Each was an unarmed black man recently shot dead by police. A couple were children. Each shooting was unjustified. In fact, each was a gross injustice. (The complete list is much longer. Those are just the ones I can remember. Could add Eric Garner, New York City, and Freddie Gray, Baltimore, but they were choked and beaten to death, not shot.) In almost every case, the cops were exonerated, and most were not even criminally charged. The cop in the Walter Scott case escaped criminal prosecution and heavy jail time by pleading guilty to violating Scott's civil rights. After a mistrial, the cop in the Dubose case is being retried on criminal charges, and the jury is still deliberating.
And it's a gross injustice that these incidents have become a "normal" part of being a black person in America. Must every black person now resort to the demeaning strategy Trevor Noah calls "extreme surrender"?
A citizen-initiated bill will appear on Ohio's November election ballot. Known as the Drug Price Relief Act, it would prohibit the state from paying more for any prescription drug than the lowest price paid for the same drug by the VA's Veterans Health Administration. (By law, the VA may negotiate drug prices, while Medicare and Medicaid may not.) This new price cap should produce cost savings to Ohio of at least 24%, and potentially much higher. The discounted prices would apply to approximately 4.2 million Ohioans, most on Medicaid, the rest being state workers and public university employees. Seems fairly straightforward.
Opponents of the bill include the drug industry lobby known as PhRMA, and the Chamber of Commerce. Last year in California, they defeated a similar bill by outspending the proponents five to one. Drug companies will always charge the highest price they can get away with, and Ohio's Drug Price Relief Act would trim their sails a little bit, which they don't like at all.
As in California, the pro-side, Ohio Taxpayers For Lower Drug Prices, is already being vastly outspent by the anti-side, Ohioans Against the Deceptive Rx Ballot Issue. The opponents may have much more advertising money, but their argument is light on facts and evidence, and heavy on scare tactics.
These critics threaten that if the bill passes, drug makers will cover their reduced profits with price hikes to those not covered by state insurance. They offer no proof that this will occur. Interestingly, they never suggest that drug makers are not making a profit at VA prices. And they never claim the bill would not save money for Ohio and 4 million of its residents. Instead, valuing their bottom line and nothing else, they fall back on massive ad buys packed with FUD -- fear, uncertainty, and doubt.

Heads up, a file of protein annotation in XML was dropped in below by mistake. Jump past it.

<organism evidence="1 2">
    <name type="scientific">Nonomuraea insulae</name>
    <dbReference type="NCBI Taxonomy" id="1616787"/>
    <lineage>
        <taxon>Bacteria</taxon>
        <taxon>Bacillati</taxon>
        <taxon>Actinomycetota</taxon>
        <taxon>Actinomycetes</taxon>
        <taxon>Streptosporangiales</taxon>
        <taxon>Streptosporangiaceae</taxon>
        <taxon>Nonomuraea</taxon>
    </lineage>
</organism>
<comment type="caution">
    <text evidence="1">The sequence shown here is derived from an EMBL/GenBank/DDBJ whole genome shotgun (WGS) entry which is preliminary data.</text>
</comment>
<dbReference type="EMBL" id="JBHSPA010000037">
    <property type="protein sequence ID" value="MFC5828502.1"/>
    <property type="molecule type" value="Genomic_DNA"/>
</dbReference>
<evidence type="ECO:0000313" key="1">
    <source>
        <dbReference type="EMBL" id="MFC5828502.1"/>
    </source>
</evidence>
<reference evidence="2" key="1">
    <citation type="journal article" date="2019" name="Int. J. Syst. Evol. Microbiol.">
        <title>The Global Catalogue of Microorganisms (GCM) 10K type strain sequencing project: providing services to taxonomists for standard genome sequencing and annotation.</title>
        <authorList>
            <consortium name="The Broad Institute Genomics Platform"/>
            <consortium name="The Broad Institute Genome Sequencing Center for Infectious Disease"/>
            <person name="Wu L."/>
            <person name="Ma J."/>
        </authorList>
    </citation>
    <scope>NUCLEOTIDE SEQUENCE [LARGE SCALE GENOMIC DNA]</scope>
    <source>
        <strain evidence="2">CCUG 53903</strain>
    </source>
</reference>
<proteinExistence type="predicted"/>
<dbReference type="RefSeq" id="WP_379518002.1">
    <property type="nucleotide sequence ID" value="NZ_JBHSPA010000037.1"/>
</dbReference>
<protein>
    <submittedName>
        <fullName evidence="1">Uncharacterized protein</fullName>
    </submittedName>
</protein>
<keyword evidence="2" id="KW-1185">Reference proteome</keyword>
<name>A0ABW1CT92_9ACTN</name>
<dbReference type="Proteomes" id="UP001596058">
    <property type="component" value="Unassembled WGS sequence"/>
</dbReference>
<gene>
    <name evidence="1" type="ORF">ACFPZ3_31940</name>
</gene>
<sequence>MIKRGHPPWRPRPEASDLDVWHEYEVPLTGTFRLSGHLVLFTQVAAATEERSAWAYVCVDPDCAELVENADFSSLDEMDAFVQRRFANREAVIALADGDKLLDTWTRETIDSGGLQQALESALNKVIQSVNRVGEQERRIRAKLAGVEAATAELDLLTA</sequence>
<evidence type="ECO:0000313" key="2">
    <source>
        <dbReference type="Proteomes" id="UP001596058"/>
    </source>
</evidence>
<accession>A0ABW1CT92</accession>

They rely on words and phrases such as "unworkable," "dangerous," "may actually increase costs," and their favorite, "deceptive." But they never explain why the bill is unworkable, dangerous, costly and deceptive. It just is. Be afraid. Such tactics are common and, well, deceptive.
With everyone from liberal Sen. Sherrod Brown to conservative Ohio AG Mike DeWine to deranged dipshit Donald Trump trying to do something about rising drug prices, not to mention my own self-interest, I'm inclined to vote for the Ohio Drug Price Relief Act. I don't see a real downside, and I'm turned off by the slippery mendacity of the bill's opponents.
But it's a long road to November, and I'm no expert. If I'm looking at it the wrong way, give it a shot -- persuade me.
Monday, June 19, 2017
In both cases, the behavior is inexcusable. But to my mind, the motives of the Columbus City School system were at least understandable. ECOT, on the other hand, is a thief, a criminal. What they did is a form of embezzlement. I hope they go out of business.
Of interest -- ECOT isn't the only Ohio online charter school to inflate its student numbers. Audits have found at least three others. And charter schools as a whole are the worst-performing schools in Ohio. By the GOP-designed metrics, two-thirds of our charters have a "failing" report card.